Manchester City Council’s Executive will consider revised budget proposals when it meets on Wednesday 15 February 2023.
The Council’s immediate financial position for 2023/24 and 2024/25 has improved relative to forecasts due to a somewhat better than feared funding settlement from the Government and changes to Council Tax rules which mean we are expected to raise more funding than was previously anticipated.
However, while the revised finance settlement gives some breathing space it also pushes the risk back to 2025/26 after which steep funding cuts and a greater budget shortfall – requiring more difficult decisions around savings – are looming.
Revised and reduced savings proposals
So while the Council has been able to reduce some proposed savings in the immediate term, it is also planning ahead to ensure services are on the most solid footing to cope with challenges from 2025/26 onwards.
The Council has been able to review proposed savings and bring forward £6.1m fewer than had originally been envisaged - £36.2m over three years rather than £42.3m - to balance the budget. £15.3m of those savings will be realised in 2023/24.
Examples of options that will NOT now be brought forward include temporarily reducing roadside gully cleaning, reducing the opening hours of Manchester Art Gallery by a day a week, charging for replacement recycling bins and a 10% increase in bereavement services fees and charges.
The eased position in the short term also enables the Council to make targeted investments to support those who are most in need and to invest in putting key services in a more sustainable position for challenges ahead.
The Government’s funding settlement calculations assume that local authorities, such as Manchester City Council, which have social care responsibilities will increase Council Tax by the maximum amount now allowed without the requirement for a local referendum – 4.99%, consisting of a 2.99% general precept increase plus a 2% precept towards adult social care costs. This is 2% more than originally proposed but the extra funding raised, around £4m, would be directed at helping those who need it most. For this reason, and to ensure that Council resources are in the best position to cope with future pressures, it is being proposed to take the combined 4.99% increase.
Cost of Living Crisis support
The budget already included £3.5m investment in targeted support for the most vulnerable residents and the voluntary, community and social enterprise sector to boost their work helping Manchester people who are struggling during the cost of living crisis.
Now an extra £2m of investment is being proposed on top of that to provide extra targeted support, especially for those suffering hardship.
Under the proposals there would be further funding to voluntary and community groups providing community hubs, good neighbours group and other support across the city.
There would also be new support, in addition to existing welfare provision schemes, to help anyone struggling with outstanding Council Tax debts. This is in addition to the Council Tax Support scheme which gives tens of thousands of the lowest paid Manchester people assistance with their bills.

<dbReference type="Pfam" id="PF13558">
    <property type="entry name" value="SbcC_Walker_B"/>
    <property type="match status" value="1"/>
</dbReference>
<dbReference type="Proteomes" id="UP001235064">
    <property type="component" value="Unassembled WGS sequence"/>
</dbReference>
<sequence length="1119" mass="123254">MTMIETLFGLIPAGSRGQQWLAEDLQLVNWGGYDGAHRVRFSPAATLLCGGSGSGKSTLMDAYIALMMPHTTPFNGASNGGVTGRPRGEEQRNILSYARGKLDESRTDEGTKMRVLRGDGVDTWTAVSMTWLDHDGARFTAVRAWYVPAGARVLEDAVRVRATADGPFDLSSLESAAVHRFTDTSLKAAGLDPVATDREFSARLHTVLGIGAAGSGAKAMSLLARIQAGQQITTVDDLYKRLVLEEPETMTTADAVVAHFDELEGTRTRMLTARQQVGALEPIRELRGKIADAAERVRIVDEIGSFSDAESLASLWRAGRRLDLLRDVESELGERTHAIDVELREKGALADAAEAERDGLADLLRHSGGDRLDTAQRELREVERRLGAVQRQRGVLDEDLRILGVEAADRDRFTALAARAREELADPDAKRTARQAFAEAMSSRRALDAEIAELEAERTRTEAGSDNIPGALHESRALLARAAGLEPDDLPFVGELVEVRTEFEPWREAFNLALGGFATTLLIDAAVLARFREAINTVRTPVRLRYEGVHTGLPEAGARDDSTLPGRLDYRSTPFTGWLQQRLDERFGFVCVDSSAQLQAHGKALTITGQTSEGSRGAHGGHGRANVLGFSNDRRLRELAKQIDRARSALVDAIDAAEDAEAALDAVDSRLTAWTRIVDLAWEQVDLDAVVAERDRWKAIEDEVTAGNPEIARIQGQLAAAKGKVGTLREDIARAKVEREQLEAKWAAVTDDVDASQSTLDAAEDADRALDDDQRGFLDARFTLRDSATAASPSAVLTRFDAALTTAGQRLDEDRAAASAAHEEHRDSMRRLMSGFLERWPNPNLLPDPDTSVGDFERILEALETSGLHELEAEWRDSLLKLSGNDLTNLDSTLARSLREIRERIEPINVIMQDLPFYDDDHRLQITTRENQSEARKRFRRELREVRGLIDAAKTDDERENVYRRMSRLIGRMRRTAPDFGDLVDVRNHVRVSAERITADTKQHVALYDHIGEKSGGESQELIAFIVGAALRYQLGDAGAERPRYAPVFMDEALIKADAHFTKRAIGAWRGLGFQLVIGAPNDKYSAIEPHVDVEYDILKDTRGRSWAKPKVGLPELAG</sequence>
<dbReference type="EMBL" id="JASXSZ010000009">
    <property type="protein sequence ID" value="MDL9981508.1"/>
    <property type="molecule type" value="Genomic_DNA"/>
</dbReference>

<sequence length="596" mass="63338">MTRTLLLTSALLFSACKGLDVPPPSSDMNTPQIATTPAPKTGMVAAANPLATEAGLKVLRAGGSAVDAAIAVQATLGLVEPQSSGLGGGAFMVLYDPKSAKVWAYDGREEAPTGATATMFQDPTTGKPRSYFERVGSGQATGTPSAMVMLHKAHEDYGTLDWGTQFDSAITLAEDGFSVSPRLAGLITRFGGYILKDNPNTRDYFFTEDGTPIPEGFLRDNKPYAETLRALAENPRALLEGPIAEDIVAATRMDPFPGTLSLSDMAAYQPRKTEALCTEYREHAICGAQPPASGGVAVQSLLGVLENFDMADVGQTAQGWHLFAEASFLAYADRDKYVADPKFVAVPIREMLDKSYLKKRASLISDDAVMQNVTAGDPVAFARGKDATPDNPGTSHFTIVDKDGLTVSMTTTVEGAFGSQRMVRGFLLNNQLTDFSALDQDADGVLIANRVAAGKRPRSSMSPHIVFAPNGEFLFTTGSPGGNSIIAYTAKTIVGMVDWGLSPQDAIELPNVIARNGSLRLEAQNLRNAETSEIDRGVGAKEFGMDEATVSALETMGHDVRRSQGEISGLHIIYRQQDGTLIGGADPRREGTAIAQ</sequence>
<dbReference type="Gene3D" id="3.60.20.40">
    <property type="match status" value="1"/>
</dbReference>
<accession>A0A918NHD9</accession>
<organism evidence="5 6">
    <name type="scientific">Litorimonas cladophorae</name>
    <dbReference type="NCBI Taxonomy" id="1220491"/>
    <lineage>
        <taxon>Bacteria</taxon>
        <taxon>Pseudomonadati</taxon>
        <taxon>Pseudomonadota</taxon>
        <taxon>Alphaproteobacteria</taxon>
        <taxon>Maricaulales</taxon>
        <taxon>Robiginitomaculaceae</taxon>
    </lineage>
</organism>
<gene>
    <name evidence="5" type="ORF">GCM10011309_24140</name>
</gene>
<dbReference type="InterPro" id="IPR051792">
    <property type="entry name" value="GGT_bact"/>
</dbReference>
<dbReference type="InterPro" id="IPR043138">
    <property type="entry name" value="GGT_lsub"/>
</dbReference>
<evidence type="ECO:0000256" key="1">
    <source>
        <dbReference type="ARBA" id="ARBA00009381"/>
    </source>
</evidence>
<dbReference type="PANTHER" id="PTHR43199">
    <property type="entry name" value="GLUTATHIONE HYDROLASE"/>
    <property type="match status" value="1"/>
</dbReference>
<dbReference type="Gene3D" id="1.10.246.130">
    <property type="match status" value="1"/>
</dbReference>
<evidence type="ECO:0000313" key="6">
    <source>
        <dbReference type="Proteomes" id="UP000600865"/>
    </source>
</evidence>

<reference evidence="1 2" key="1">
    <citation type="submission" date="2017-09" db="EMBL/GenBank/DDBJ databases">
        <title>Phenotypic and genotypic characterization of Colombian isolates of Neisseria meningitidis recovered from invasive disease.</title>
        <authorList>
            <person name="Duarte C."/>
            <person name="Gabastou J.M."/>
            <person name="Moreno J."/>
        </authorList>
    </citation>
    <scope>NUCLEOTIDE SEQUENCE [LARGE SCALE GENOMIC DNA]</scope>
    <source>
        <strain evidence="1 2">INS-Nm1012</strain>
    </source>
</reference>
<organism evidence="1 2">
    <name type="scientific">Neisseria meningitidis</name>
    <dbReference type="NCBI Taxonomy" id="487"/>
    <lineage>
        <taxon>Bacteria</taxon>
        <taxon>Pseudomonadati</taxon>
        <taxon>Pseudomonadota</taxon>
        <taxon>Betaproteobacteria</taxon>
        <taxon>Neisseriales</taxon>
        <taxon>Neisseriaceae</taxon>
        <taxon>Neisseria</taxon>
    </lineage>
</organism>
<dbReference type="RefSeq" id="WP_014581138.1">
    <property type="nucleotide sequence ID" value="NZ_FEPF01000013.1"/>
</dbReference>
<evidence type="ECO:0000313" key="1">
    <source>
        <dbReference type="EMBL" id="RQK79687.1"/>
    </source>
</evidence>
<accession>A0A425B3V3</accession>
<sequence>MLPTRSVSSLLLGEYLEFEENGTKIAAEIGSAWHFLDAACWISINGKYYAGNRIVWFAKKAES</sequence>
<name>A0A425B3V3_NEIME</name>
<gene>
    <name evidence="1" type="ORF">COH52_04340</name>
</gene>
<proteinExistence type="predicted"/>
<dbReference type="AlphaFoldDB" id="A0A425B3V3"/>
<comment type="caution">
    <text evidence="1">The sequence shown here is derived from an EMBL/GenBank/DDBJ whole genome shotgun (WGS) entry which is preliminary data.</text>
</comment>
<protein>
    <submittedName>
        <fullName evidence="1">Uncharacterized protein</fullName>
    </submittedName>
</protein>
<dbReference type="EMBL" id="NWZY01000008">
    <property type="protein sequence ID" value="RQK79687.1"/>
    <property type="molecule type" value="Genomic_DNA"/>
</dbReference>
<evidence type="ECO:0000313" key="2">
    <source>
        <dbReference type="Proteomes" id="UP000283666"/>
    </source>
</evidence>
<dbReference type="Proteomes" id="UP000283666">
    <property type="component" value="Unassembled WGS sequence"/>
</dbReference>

The extra funding through the adult social care precept will be used to increase support for the social care sector, also helping relieve some of the well-documented pressures on the NHS.
Extra investment in services
The proposed budget includes a £4m increase in the homelessness service budget to help manage pressures and give breathing space for savings from increased prevention and reduced use of temporary accommodation to be realised and £3.3m investment in children’s services to invest in prevention and help with higher placement costs.
An extra £1.5m funding for cleaning and managing the city and a £700,000 fund for small but urgent improvements around the city, for example fixing broken swings or replacing litter bins, are also proposed.
Council Leader Cllr Bev Craig said:
“This is a proposed budget which puts Manchester people at its heart and is about both protecting them from the worst impacts of the cost of living crisis now but also taking a long term view which helps the city and its residents to thrive.
“It bears repeating that Manchester has been one of the places hardest hit by more than a decade of austerity and that since 2010 we have had to make more than £428m of savings to cope with Government funding cuts and unfunded pressures such as inflation and population growth.
“Despite this, we are continuing to move forwards as a cleaner, greener, more liveable and fairer city. We have bold ambitions but we don’t forget the importance of getting the basics right and working with our communities to ensure they can share in the city’s success.”
Cllr Rabnawaz Akbar, Executive Member for Finance, said:
“We recognise that times are hard for many people. The Government are effectively forcing us to increase our share of Council Tax by 4.99% by moving the goalposts on Council Tax but we are determined to ensure that we produce a budget which gives a helping hand to those who need it the most while continuing to invest in the future of the city and sustaining the services which everybody relies on.”
A consultation on the proposed Council Tax increase is open until Tuesday 7 February at www.manchester.gov.uk/budget and its provisional results will be reported to and considered by the Executive with further consideration of final results at Budget Scrutiny on 27 February.
The final budget will be agreed at full council on Friday 3 March 2023.